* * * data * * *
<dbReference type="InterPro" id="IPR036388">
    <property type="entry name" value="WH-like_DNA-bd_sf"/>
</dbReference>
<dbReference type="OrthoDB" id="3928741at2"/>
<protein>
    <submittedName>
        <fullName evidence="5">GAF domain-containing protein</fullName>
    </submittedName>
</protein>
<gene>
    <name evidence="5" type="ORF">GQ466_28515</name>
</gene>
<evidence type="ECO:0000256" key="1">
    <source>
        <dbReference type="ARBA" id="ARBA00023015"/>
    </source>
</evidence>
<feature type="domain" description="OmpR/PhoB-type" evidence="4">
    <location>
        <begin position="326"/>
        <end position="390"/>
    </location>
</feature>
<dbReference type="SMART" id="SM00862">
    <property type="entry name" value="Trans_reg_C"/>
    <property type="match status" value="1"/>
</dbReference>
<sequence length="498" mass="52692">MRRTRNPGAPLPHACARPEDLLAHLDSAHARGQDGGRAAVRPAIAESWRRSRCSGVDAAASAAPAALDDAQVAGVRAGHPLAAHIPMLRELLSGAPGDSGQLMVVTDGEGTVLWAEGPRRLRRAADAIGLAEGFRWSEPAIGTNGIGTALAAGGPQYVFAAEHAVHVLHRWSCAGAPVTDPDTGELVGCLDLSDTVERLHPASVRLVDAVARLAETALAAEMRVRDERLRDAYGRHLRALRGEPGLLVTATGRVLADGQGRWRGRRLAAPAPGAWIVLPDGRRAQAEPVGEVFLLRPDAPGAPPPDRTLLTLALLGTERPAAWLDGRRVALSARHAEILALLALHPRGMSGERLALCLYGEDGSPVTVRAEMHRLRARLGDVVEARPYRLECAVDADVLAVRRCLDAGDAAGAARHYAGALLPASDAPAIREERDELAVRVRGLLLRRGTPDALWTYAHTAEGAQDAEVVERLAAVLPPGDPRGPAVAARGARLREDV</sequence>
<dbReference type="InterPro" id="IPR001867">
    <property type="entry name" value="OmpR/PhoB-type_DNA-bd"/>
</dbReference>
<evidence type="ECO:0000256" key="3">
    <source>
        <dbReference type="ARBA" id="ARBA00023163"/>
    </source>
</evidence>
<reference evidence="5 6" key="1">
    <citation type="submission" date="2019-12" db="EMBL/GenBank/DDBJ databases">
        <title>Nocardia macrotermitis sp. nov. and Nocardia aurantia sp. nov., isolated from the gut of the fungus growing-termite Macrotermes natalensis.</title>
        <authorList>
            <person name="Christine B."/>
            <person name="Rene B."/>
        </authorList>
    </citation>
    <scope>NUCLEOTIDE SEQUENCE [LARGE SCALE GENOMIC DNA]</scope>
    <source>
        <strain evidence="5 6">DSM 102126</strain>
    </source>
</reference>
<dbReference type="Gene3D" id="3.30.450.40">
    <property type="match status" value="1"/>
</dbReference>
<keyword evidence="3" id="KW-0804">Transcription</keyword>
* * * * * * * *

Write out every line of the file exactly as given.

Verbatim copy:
<dbReference type="InterPro" id="IPR036388">
    <property type="entry name" value="WH-like_DNA-bd_sf"/>
</dbReference>
<dbReference type="OrthoDB" id="3928741at2"/>
<protein>
    <submittedName>
        <fullName evidence="5">GAF domain-containing protein</fullName>
    </submittedName>
</protein>
<gene>
    <name evidence="5" type="ORF">GQ466_28515</name>
</gene>
<evidence type="ECO:0000256" key="1">
    <source>
        <dbReference type="ARBA" id="ARBA00023015"/>
    </source>
</evidence>
<feature type="domain" description="OmpR/PhoB-type" evidence="4">
    <location>
        <begin position="326"/>
        <end position="390"/>
    </location>
</feature>
<dbReference type="SMART" id="SM00862">
    <property type="entry name" value="Trans_reg_C"/>
    <property type="match status" value="1"/>
</dbReference>
<sequence length="498" mass="52692">MRRTRNPGAPLPHACARPEDLLAHLDSAHARGQDGGRAAVRPAIAESWRRSRCSGVDAAASAAPAALDDAQVAGVRAGHPLAAHIPMLRELLSGAPGDSGQLMVVTDGEGTVLWAEGPRRLRRAADAIGLAEGFRWSEPAIGTNGIGTALAAGGPQYVFAAEHAVHVLHRWSCAGAPVTDPDTGELVGCLDLSDTVERLHPASVRLVDAVARLAETALAAEMRVRDERLRDAYGRHLRALRGEPGLLVTATGRVLADGQGRWRGRRLAAPAPGAWIVLPDGRRAQAEPVGEVFLLRPDAPGAPPPDRTLLTLALLGTERPAAWLDGRRVALSARHAEILALLALHPRGMSGERLALCLYGEDGSPVTVRAEMHRLRARLGDVVEARPYRLECAVDADVLAVRRCLDAGDAAGAARHYAGALLPASDAPAIREERDELAVRVRGLLLRRGTPDALWTYAHTAEGAQDAEVVERLAAVLPPGDPRGPAVAARGARLREDV</sequence>
<dbReference type="InterPro" id="IPR001867">
    <property type="entry name" value="OmpR/PhoB-type_DNA-bd"/>
</dbReference>
<evidence type="ECO:0000256" key="3">
    <source>
        <dbReference type="ARBA" id="ARBA00023163"/>
    </source>
</evidence>
<reference evidence="5 6" key="1">
    <citation type="submission" date="2019-12" db="EMBL/GenBank/DDBJ databases">
        <title>Nocardia macrotermitis sp. nov. and Nocardia aurantia sp. nov., isolated from the gut of the fungus growing-termite Macrotermes natalensis.</title>
        <authorList>
            <person name="Christine B."/>
            <person name="Rene B."/>
        </authorList>
    </citation>
    <scope>NUCLEOTIDE SEQUENCE [LARGE SCALE GENOMIC DNA]</scope>
    <source>
        <strain evidence="5 6">DSM 102126</strain>
    </source>
</reference>
<dbReference type="Gene3D" id="3.30.450.40">
    <property type="match status" value="1"/>
</dbReference>
<keyword evidence="3" id="KW-0804">Transcription</keyword>